Direct-to-consumer (D2C) brands thrive on their abilities to build strong customer relationships, optimize data and identify the unmet needs of modern customers. More and more, brands see these digital natives as a threat.
According to a February 2019 survey from customer acquisition company CommerceNext, 52% of digital retailers in North America were dissatisfied with their ability to achieve a single view of the customer last year, noting “unified customer data” performed below their expectations. For this reason, respondents planned to increase their investments most in customer data platforms and personalization technology, with hopes of making the customer experience more relevant.
To stay ahead of the game, some legacy brands are investing in D2C strategies—like merged companies Samsonite and Tumi, who are taking data optimization and personalization tactics straight from the D2C playbook. Samsonite, the world’s largest luggage company, acquired luxe-luggage brand Tumi in 2016. This union solidified Samsonite’s place in the upscale market and allowed Tumi to expand internationally. Now the brands have their sights set on transforming the digital travel space.
We spoke with the Charlie Cole, chief digital officer at Samsonite, about replicating a D2C model, prioritizing personalization and the benefits of being channel-agnostic.
What is the most appealing aspect of a D2C model, and how are you attempting to replicate that?
The ultimate benefit of having a direct-to-consumer model is the pure, unvarnished relationship you have with the consumer. That brings with it a number of benefits: data, real-time feedback and, more importantly, trust with the brand. When selling through other folks, you have some dilution in data, but you also have a level of dilution with the relationship itself.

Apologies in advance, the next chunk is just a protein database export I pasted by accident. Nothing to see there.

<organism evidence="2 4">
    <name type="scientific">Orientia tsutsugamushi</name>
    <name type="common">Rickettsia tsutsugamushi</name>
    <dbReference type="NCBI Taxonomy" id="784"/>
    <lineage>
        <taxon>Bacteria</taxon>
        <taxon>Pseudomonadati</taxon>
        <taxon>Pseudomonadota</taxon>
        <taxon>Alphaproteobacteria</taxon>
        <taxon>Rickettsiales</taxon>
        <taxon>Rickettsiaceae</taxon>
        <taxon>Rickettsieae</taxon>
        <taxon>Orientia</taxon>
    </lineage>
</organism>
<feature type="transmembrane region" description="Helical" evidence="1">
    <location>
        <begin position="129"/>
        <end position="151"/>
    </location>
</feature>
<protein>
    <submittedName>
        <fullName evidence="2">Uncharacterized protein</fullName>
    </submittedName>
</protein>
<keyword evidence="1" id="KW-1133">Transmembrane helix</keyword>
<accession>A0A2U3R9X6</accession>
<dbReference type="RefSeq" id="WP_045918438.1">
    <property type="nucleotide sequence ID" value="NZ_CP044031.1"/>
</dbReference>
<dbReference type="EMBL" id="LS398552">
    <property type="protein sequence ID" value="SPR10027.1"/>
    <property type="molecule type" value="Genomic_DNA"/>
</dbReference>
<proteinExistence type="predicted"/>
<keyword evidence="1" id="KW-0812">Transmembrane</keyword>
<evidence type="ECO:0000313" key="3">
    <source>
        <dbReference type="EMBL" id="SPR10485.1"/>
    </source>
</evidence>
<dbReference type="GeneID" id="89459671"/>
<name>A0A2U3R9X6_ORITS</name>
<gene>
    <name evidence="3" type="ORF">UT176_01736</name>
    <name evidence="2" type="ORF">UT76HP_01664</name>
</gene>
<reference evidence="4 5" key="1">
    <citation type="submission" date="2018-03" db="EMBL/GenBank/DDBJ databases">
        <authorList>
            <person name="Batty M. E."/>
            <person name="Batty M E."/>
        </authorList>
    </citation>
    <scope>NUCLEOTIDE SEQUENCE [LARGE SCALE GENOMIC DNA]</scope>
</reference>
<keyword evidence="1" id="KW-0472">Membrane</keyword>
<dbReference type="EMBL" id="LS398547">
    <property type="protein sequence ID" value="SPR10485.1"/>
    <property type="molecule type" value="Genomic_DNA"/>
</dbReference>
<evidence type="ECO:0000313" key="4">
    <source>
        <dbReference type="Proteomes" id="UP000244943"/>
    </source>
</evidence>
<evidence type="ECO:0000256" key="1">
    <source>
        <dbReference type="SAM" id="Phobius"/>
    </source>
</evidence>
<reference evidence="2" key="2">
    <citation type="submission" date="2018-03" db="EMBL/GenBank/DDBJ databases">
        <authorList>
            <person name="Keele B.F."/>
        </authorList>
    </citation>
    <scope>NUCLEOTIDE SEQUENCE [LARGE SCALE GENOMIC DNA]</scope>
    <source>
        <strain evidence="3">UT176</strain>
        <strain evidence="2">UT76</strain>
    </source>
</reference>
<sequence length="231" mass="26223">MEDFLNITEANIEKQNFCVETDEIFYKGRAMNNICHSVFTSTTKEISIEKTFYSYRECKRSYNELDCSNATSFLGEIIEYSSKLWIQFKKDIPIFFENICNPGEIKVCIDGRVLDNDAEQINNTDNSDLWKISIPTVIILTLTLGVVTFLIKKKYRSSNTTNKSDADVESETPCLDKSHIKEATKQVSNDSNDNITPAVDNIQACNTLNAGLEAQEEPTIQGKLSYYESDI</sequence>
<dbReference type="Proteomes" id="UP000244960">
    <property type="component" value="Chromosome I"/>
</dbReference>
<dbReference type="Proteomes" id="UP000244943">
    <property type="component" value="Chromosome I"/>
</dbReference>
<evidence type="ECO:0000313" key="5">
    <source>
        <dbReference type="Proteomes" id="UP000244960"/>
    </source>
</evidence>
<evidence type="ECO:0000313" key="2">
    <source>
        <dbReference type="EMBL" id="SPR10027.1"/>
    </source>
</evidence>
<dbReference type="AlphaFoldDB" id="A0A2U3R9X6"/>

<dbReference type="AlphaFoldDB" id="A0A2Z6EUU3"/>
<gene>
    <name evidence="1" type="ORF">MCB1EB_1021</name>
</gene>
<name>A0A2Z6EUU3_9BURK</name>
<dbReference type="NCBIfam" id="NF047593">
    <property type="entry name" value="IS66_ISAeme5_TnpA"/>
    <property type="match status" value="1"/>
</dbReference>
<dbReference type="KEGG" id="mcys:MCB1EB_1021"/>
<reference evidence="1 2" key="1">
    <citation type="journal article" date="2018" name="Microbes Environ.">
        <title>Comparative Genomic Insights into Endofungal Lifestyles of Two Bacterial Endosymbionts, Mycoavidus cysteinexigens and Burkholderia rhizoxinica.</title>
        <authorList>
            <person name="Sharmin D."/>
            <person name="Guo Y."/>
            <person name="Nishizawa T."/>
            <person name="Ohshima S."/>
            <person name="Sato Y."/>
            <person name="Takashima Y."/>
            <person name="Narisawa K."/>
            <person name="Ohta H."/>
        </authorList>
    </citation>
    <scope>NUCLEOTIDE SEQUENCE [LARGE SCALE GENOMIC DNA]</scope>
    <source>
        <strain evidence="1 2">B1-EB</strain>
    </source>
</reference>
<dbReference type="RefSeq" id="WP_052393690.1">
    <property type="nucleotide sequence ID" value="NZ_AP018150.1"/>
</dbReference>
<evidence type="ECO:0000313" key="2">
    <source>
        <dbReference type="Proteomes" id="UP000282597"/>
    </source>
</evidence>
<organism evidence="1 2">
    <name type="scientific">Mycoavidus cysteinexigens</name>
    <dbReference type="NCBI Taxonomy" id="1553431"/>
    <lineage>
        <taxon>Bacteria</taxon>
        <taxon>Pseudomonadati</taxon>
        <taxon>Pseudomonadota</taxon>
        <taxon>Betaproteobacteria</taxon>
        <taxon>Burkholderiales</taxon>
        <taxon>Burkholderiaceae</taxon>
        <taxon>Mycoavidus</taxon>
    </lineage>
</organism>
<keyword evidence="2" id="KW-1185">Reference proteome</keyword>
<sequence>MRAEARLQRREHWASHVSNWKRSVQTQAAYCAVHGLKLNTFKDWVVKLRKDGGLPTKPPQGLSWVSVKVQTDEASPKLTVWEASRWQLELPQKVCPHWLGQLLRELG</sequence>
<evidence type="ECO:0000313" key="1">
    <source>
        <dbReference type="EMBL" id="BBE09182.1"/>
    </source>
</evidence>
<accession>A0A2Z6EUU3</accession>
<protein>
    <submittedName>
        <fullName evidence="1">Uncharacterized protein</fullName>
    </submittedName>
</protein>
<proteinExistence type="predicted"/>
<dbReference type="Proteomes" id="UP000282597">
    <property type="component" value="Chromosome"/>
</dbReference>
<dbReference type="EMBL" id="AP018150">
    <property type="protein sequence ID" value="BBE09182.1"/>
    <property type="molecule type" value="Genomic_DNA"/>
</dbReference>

We’re attempting to replicate that model by understanding customer needs in a way we could never achieve if we worked exclusively through third parties. This becomes a combination of conversations directly with consumers and the use of predictive data to optimize on a grand scale.
What is the benefit of a customer data platform for Samsonite and Tumi, and how does it help with bettering your personalization efforts?
We have more data on consumers purchasing travel products than probably anyone on Earth. If we’ve learned anything from the success of Amazon, Netflix, Uber (although their success is not our kind of success because of the cash burn needed), having data that you can use as the fabric for your predictive marketing and personalization is a massive advantage—if it's done well and done in a way that respects user privacy.
In what ways might being a traditional brand benefit the adoption of a D2C strategy?
For traditional brands taking on some of the characteristics of a D2C company, the greatest benefit is that they have been investing in a unified customer view since day one. They don't have data silos. They also have a more holistic view of the many marketing channels. And they have a big-picture view of everything, from brand marketing to performance marketing—they're channel-agnostic.
In what ways might it hinder D2C adoption?
We shouldn’t forget that digitally native brands are typically private companies with venture capital backers. They face a different set of realities compared with mature companies, traditional retailers, wholesalers or brick-and-mortar-first brands (who often must first please shareholders with profits). They have a different set of growth goals and internal stakeholders to please—and to not mince any words: D2Cs get to burn a lot of money. For some traditional brands, it’s not feasible to do a total overhaul of their marketing stack to unify customer data, at least not all at once. They aren’t able to respond as nimbly as D2C brands because of the profit expectations their shareholders have.
What advice would you give other brands who are thinking of investing in a D2C strategy?
You can’t fake it. You are competing against brands that have carte blanche to burn tens of millions—if not hundreds of millions of dollars. If you want to compete, you may have to change your definitions of near-term success to allow for long-term viability.